1.)  I’d never introduced myself to him until the last day when he asked who to sign my copy of Smile to.  I just showed up at his prep room when he told me to and that was that.

2.)  There was only about three days left of my three weeks spent in Scotland, and I’d spent the previous 18 drinking and partying when not working.

3.)  I never properly thanked him for taking time out of his busy schedule to sit and chat with me for three days in a row.  Obviously I didn’t know how busy he actually was during his time in Edinburgh, but I’d later find that that entire year was kind of a whirlwind for him.  Realizing that makes me appreciate and treasure the time he took with me even more.

It was then that I’d made the conciensious decision that the next time I travelled, espeically internationally, I wouldn’t take any time for granted and I’d smile, because I was traveling.


After writing this post, I found out that Henry Rollins had written not one, but two books detailing his adventures the very year I’d met him.  I haven’t read either yet, but they look to include the stories he’d told me while looking over his photos and talking about snakes.  Hell, maybe he even mentions he performed at the Edinburgh Fringe Festival.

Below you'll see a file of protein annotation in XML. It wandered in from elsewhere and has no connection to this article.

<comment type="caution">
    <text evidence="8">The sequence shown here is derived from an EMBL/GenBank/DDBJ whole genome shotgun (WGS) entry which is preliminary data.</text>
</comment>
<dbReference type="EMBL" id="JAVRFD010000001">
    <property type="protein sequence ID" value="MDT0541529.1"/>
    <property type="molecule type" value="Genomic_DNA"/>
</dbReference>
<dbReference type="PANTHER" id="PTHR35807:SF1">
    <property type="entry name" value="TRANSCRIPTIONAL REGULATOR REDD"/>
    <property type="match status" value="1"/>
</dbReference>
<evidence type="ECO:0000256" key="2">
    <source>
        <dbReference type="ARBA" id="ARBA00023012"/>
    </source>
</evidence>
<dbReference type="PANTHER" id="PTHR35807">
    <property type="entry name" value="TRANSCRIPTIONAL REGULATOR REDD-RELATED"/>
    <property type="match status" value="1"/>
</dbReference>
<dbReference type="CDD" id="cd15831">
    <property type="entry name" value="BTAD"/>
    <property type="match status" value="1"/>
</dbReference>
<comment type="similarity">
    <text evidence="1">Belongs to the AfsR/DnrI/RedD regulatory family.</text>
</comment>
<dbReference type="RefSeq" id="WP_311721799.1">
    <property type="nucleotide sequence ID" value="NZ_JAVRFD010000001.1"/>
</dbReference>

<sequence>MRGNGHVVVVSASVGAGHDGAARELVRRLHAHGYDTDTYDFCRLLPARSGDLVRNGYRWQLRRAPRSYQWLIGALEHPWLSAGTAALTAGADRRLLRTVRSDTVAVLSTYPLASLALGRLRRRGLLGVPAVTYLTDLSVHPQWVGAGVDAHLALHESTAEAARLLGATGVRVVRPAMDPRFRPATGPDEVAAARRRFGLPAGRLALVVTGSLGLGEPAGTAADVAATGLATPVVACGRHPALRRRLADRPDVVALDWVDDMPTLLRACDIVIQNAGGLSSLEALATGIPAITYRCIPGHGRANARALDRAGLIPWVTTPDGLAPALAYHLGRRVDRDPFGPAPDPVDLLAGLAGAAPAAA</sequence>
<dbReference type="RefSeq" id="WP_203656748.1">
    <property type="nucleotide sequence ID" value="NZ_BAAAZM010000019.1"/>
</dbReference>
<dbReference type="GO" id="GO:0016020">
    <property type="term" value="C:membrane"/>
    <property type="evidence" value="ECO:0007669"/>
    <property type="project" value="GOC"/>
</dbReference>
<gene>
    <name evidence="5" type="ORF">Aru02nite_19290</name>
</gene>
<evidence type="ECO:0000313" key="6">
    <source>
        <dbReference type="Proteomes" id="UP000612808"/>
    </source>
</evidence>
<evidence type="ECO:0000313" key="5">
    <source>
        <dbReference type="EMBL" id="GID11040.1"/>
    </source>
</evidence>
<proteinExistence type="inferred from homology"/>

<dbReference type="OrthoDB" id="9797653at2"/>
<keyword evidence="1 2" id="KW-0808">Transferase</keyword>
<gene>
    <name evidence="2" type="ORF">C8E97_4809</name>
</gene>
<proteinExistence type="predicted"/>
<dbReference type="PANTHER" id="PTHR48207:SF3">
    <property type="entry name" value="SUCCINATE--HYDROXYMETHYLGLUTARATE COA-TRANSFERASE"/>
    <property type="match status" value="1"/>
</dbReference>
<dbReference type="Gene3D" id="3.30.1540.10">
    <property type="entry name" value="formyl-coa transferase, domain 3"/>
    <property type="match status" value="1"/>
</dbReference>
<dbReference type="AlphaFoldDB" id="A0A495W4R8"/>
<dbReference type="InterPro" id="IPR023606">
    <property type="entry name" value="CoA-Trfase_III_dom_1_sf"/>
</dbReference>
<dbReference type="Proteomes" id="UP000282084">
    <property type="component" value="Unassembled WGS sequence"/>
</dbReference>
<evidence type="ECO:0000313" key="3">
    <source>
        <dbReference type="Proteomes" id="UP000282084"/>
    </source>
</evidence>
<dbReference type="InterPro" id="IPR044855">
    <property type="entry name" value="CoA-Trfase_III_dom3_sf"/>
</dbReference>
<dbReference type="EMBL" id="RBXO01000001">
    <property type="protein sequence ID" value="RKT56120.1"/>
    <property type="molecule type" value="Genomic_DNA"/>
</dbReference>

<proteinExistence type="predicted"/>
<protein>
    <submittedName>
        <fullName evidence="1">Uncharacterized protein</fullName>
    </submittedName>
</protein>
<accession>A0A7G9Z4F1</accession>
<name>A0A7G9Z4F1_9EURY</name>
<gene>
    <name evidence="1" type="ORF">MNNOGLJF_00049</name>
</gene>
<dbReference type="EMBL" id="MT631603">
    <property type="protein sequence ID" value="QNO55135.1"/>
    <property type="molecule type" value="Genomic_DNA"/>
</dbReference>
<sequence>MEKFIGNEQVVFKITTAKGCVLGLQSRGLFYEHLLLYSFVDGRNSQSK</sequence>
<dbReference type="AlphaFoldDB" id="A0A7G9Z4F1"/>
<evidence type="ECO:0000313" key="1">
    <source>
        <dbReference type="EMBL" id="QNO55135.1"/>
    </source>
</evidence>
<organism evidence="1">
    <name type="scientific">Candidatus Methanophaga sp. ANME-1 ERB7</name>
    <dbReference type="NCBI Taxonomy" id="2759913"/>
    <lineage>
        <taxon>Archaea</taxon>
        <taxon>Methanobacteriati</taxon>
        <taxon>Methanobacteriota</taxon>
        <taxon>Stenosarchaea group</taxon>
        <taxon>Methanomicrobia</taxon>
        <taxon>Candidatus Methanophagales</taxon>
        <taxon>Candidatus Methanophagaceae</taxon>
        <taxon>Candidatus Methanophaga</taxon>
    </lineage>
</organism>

Check them out:

A Preferred Blur: Reflections, Inspections, and Travel in All Directions

A Mad Dash


He’ll never read this, but in the 1 in a million chance he does – Thank you, Mr. Rollins, for everything – taking the time to chat with me, for showing me your pictures from your experiences, for sharing your stories and for igniting a flame that’s been burning for years to start adventuring and living.  Thank you.


Side Note:  Please check out the links in the post.  To be completely transparent, they’re Amazon Affiliate links and any purchase made, I get a little something for.  I’m kind of new to the affiliate thing, so I’m not sure how much of a percentage I get, but again, transparency and I want to be upfront that I’ve inserted Amazon Affiliate links.